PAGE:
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I had the great good fortune of seeing Jethro Tull live when they were doing the original Aqualung tour - they were hardly known at the time - and as great as the album is, their performance was even more electrifying. It was at Madison Square Garden and I was up front, a few feet from the performers.
As the show started the house lights went down and the stage went black. Silence. Long pause. Then, hobbling out of the blackness a single spotlight caught Anderson dressed extravagantly like the old man on the album cover, bent over and leaning on his flute, which he used as a cane. Leering maliciously, slowly creeping up front, he finally stopped, silently grinning out at the house as the audience howled with delight. Then he threw his flute straight up, high, and the spotlight went up with the flute, shining and sparkling as it twisted its way up and then down, the only thing visible in the darkness.
When the flute came back down it was met by Anderson's upraised hand, and at the instant he clutched it all the stage lights came up and the band struck the thunderous opening notes of the album. And it got better and better and better as the show went on, Anderson leaping and snarling and playing flute at the same time, a truly athletic performance. Whew! I can still see it.
If you've somehow denied yourself owning this remarkable work of art and music, get it now! I wish you many hours of enjoyment listening to this treasure.
In part, that's because it was misdescribed. No sooner was it released than the rock press started hailing it as a "concept album" (prompting Ian Anderson to go to work on the surreal and Pythonesque _Thick as a Brick_ so as to give everybody, tongue firmly in cheek, a _real_ "concept album").
"Concept albums" are frowned on these days (although I like them just fine); nevertheless this isn't one of them. Sure, there's a lot of thematic unity; the first half ("album side") involves homelessness and lechery, and the second Anderson's reflections on the religious upbringing of his adolescence. But a "concept album"? Not really.
But it does reflect a critical stage in the development of Jethro Tull. Bassist Glenn Cornick had just departed and been replaced by Anderson's boyhood friend Jeffrey Hammond; as of the next album (TaaB) Barrie Barlow would replace Clive Bunker on drums and percussion. And crucially, two things were happening on this album that would affect Tull's direction for the remainder of its still-ongoing career: Anderson was developing both his songwriting and his acoustic guitar chops, and Martin Barre was successfully finding his "voice" as a guitarist.
It's something of a cliche among Tull fans that Anderson's songwriting had taken a darker, more cynical turn as of _Benefit_ (the album preceding this one). Well, on _Aqualung_ that bitter fruit is really starting to ripen. There's the title track, of course, for which Anderson credits the lyrics to his first wife Jennie (he lifted many of them from her notes on the back sides of her photographs of homeless people). There's "Cross-Eyed Mary".Read more ›
The first "side" of the album, entitled "Aqualung" after the first and title track, offers nothing overt other than the idea of dismissing organized religion as "salvation à la mode and a cup of tea." However, the second side, "My God," makes its argument in earnest from the opening verse: "People - what have you done/locked Him in His golden cage/Made Him bend to your religion/Him resurrected from the grave." The Church of England is explicitly condemned for having supplanted the authenticity of the Christian religion with plastic crucifixes. "Hymn 43" continues this line of argument by suggesting that: "If Jesus saves - well, He'd better save Himself from the gory glory seekers who use His name in death." "Slipstream" offers a metaphorical look at sinners trying to save themselves at the last moment: "And you press on God's waiter your last dime/as he hands you the bill." That "Slipstream" comes right before "Locomotive Breath" makes sense when you look at the latter's lyrics in light of the former.Read more ›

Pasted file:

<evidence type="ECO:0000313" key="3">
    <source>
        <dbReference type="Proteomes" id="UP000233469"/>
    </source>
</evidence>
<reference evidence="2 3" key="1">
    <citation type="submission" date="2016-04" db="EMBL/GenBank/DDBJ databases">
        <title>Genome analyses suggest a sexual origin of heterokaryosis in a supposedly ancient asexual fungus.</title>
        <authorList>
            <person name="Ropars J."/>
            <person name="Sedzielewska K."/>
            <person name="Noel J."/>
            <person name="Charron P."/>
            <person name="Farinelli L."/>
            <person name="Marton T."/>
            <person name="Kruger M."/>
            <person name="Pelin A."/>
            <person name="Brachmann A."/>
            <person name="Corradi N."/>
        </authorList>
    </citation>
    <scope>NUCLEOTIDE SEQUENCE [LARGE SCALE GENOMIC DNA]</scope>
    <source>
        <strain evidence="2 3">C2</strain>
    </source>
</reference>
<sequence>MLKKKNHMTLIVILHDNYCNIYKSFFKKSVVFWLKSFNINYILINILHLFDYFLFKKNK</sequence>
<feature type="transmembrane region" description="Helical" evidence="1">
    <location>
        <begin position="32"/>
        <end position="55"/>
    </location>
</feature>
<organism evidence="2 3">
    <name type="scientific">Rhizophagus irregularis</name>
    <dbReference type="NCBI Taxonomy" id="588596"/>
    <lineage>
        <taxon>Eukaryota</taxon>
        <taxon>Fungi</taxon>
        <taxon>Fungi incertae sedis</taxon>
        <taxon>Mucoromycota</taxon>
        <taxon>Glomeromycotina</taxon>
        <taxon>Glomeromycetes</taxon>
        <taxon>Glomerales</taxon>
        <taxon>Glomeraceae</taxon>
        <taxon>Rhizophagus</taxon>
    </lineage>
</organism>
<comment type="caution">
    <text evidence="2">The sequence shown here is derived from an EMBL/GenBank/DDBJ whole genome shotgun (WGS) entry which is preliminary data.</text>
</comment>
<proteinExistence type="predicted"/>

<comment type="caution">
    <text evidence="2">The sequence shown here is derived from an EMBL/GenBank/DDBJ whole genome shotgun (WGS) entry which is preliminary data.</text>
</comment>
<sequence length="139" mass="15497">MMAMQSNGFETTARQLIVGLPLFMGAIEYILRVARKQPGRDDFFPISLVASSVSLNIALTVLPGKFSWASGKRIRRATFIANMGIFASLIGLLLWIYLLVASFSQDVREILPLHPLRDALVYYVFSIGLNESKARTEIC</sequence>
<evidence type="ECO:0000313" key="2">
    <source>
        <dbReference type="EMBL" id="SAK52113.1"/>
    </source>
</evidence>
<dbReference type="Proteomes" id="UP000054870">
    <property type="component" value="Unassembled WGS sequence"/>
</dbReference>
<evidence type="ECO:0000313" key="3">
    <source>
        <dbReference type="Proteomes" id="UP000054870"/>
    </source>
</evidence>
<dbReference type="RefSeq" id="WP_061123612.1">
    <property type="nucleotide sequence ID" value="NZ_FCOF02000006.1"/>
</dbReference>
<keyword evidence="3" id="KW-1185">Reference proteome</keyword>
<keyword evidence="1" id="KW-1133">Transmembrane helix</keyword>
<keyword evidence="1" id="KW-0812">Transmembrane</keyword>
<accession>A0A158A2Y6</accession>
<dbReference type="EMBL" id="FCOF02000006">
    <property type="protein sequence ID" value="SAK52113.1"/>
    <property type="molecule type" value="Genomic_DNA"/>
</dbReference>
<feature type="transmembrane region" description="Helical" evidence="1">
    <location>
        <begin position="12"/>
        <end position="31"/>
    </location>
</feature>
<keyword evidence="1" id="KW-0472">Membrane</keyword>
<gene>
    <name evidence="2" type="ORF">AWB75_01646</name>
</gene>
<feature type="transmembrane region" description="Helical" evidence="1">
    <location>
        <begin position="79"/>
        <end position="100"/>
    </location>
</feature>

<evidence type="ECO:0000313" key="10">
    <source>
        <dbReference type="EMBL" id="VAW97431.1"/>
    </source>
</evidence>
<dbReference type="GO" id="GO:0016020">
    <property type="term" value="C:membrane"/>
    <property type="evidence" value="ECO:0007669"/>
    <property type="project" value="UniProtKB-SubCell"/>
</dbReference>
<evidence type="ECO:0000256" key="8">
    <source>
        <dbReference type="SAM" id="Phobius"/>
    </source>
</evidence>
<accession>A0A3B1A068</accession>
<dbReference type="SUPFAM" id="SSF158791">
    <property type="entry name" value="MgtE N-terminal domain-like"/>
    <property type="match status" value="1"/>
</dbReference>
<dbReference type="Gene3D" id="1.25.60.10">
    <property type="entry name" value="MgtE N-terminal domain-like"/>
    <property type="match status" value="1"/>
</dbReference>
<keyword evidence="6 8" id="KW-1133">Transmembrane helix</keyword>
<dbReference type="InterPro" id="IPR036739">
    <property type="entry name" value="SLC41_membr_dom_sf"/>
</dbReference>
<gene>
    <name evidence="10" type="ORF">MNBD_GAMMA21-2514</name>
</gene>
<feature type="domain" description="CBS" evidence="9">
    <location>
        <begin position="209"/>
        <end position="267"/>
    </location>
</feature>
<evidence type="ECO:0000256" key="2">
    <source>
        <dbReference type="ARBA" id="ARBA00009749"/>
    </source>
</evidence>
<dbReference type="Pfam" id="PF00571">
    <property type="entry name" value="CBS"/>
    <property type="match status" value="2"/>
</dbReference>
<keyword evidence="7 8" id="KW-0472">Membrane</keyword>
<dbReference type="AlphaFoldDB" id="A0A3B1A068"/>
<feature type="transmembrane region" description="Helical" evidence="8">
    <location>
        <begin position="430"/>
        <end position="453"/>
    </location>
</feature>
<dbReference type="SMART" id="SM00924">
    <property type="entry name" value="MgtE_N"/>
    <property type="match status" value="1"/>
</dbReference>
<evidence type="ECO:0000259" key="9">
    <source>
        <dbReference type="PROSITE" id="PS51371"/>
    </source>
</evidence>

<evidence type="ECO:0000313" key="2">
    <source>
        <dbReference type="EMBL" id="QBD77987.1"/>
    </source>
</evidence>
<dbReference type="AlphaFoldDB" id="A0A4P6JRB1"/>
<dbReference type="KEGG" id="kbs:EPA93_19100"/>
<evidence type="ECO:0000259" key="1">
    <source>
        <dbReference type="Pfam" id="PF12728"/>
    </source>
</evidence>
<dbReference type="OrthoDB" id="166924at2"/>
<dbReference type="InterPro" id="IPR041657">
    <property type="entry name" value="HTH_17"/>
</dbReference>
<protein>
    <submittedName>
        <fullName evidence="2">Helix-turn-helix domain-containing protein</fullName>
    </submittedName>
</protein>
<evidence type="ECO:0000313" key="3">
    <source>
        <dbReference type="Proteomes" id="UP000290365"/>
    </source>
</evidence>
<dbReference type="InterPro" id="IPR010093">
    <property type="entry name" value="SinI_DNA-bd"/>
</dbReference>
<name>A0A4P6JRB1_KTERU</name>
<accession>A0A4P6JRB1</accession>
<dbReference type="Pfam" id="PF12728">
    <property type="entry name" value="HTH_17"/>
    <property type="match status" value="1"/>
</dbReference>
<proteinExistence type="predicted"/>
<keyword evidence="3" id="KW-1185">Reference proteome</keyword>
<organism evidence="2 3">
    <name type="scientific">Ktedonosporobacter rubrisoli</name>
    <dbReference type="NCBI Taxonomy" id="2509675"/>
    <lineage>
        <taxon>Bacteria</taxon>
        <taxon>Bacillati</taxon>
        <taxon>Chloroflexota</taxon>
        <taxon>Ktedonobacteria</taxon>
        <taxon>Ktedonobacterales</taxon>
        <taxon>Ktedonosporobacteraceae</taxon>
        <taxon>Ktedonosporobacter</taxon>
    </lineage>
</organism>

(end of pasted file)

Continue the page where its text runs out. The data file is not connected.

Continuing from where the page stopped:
Most Recent Customer Reviews
cds pretty much same as 40th anniversary ed. two extra tracks. listened to album on first dvd very good just not sure if it was worth buyingPublished 14 hours ago by philip a smith
I feel like I need to start out with that I am a huge Steven Wilson fan, both of his own work, and of his remix work that he has done for Jethro Tull, Yes, XTC, etc. Read morePublished 1 day ago by Bruce Dawson
Shocking set of songs for the time they were released in. Themes range from homelessness to atheism. Folksy, rocking and gutsy; Aqualung is a deservedly classic album. Read more
Back in the tenement fog of Monday the 31st of October 2011 – I got terribly excited about the 2CD variant of the '40th Anniversary' Reissue of Jethro Tull's "Aqualung". Read morePublished 7 days ago by Mark Barry
Glorious Multi-Channel Masterpiece with the magic touch of Steven Wilson! This is the one I have been waiting for. Read morePublished 8 days ago by Growler Bob
Had this on cassette years ago - having grown up with many of their albums. I still consider this to be one of their best!Published 9 days ago by Scott Grove
I still remember one night as a teen a song came on my digital clock radio
that was of a kind of English folk style, and yet had echoes of what was to
be known as hard... Read more
It stands the test of time. If possible, Mr. Ian Anderson sounds even better now that I am older!Published 1 month ago by dianety
many songs that haven't been heard by me for years.entire album plays well and is better than i rememberedPublished 1 month ago by elheffe52